Whoever came up with the "Defense wins championships" maxim clearly never saw the 2012-13 Golden State Warriors play offense.
Now up three games to one against the Denver Nuggets in what's easily been the most entertaining series of the first round, the Warriors are putting up the kind of offensive performance that has folks speculating just how far this team can go.
Stephen Curry has taken over games for long stretches, and his postseason average of 27.3 points on 17-of-38 shooting from long range is really just the tip of the offensive iceberg for Golden State.
Although, maybe an iceberg isn't the best rhetorical device to describe a team that has been scorching hot from all over the floor. Through the first four games of the series, the Warriors have knocked down an incredible 53 percent of their shots, and 44 percent from long range.
And that's including a Game 1 that featured an obviously nervous, out-of-sync Warriors team. Since that 97-95 loss, Golden State has been spectacular on offense. It scored 131 points on 65 percent shooting in Game 2, 110 on 53 percent shooting in Game 3 and 115 on 56 percent shooting in Game 4.
And with all of the defensive attention paid toward Curry, the rest of the Warriors have been just as essential in the scoring blitz.
Jarrett Jack, pressed into starting duties since David Lee's season-ending injury in Game 1, has been averaging 20 points on 62 percent shooting in the series. His ability to share the ball-handling duties with Curry has been instrumental in maximizing Curry's skills as a shooter on the catch.
This list doesn't stop there, though, as rookie Harrison Barnes has put up 13.8 points per game on 50 percent shooting. Then there's Klay Thompson, Golden State's second-best shooter, who has poured in 15.5 points per game on 52 percent shooting.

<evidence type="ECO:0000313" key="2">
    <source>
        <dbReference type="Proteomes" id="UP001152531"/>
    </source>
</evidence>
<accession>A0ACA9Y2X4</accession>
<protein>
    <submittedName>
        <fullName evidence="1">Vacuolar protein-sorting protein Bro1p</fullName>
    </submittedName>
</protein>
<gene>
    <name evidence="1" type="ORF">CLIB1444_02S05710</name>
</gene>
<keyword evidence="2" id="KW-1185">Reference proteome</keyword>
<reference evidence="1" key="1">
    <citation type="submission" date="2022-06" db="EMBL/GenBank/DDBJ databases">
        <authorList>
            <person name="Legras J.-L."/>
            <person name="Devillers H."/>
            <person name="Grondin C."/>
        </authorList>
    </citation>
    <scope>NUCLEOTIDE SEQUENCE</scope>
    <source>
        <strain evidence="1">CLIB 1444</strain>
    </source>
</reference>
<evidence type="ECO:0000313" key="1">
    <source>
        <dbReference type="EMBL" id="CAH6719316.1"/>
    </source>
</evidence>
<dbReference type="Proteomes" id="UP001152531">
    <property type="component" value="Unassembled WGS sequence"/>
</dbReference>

Carl Landry has been dominant for stretches, both from mid-range and in the post, and Andrew Bogut completely controlled the first quarter Sunday. Even Draymond Green, who shot just 21 percent from beyond the arc in the regular season, has made half of his threes in the series.
Get the idea?
Obviously, these kinds of shooting numbers aren't sustainable. But the Warriors did knock down 40 percent of their threes during the season, which was tops in the NBA. So really, the 44 percent shooting from three-point land during this series isn't so far off from the norm.
Denver's ultra-aggressive defense has certainly helped things, as a trapping style has freed up Golden State's shooters on the quick ball rotation away from the double-team.
And naturally, one of the best counterarguments to the notion that the Warriors can keep up their scoring is the one that says the San Antonio Spurs, who await the series winner, are a much more conventionally stingy defensive outfit.
It stands to reason that the Spurs will make things tougher on the Warriors and their scoring run.
But how much more attention can the Spurs pay to Curry than the Nuggets currently are paying? Everything Denver does is geared toward getting the ball out of Curry's hands, and yet he's knocking down shots from all over the floor.
Basically, it's impossible for the Spurs to defend Curry any more intensely. So, if he stays in the same zone he's in right now, no amount of doubling, trapping or physical play is going to stop him. And if San Antonio opts to play Curry with just one defender, who knows what he'd do.
Golden State is a young team with room to grow, and really, it's the type of club that is supposed to be in the beginning stages of developing into merely a perennial playoff team. Usually, teams like this suffer a first-round knockout, return the next year with an eye toward advancing, and then, down the line, an eye toward the Finals.
But this team doesn't seem concerned with what it's supposed to be doing. Instead, it's a close-knit group with immense confidence and an attitude that says "we belong here." Besides, the model of incremental playoff advancement has never been tested with a team that shoots the ball like this.
Truthfully, merely advancing past the Nuggets in the first round would make this season an unqualified success. Remember, the Warriors won just 23 games in last year's lockout-shortened season.
But with a transcendent star like Stephen Curry and a supporting cast that can't seem to miss, this Warriors team might be able to ride its offensive hot streak to a deeper-than-expected playoff run.
*All stats via NBA.com and ESPN.com unless otherwise indicated.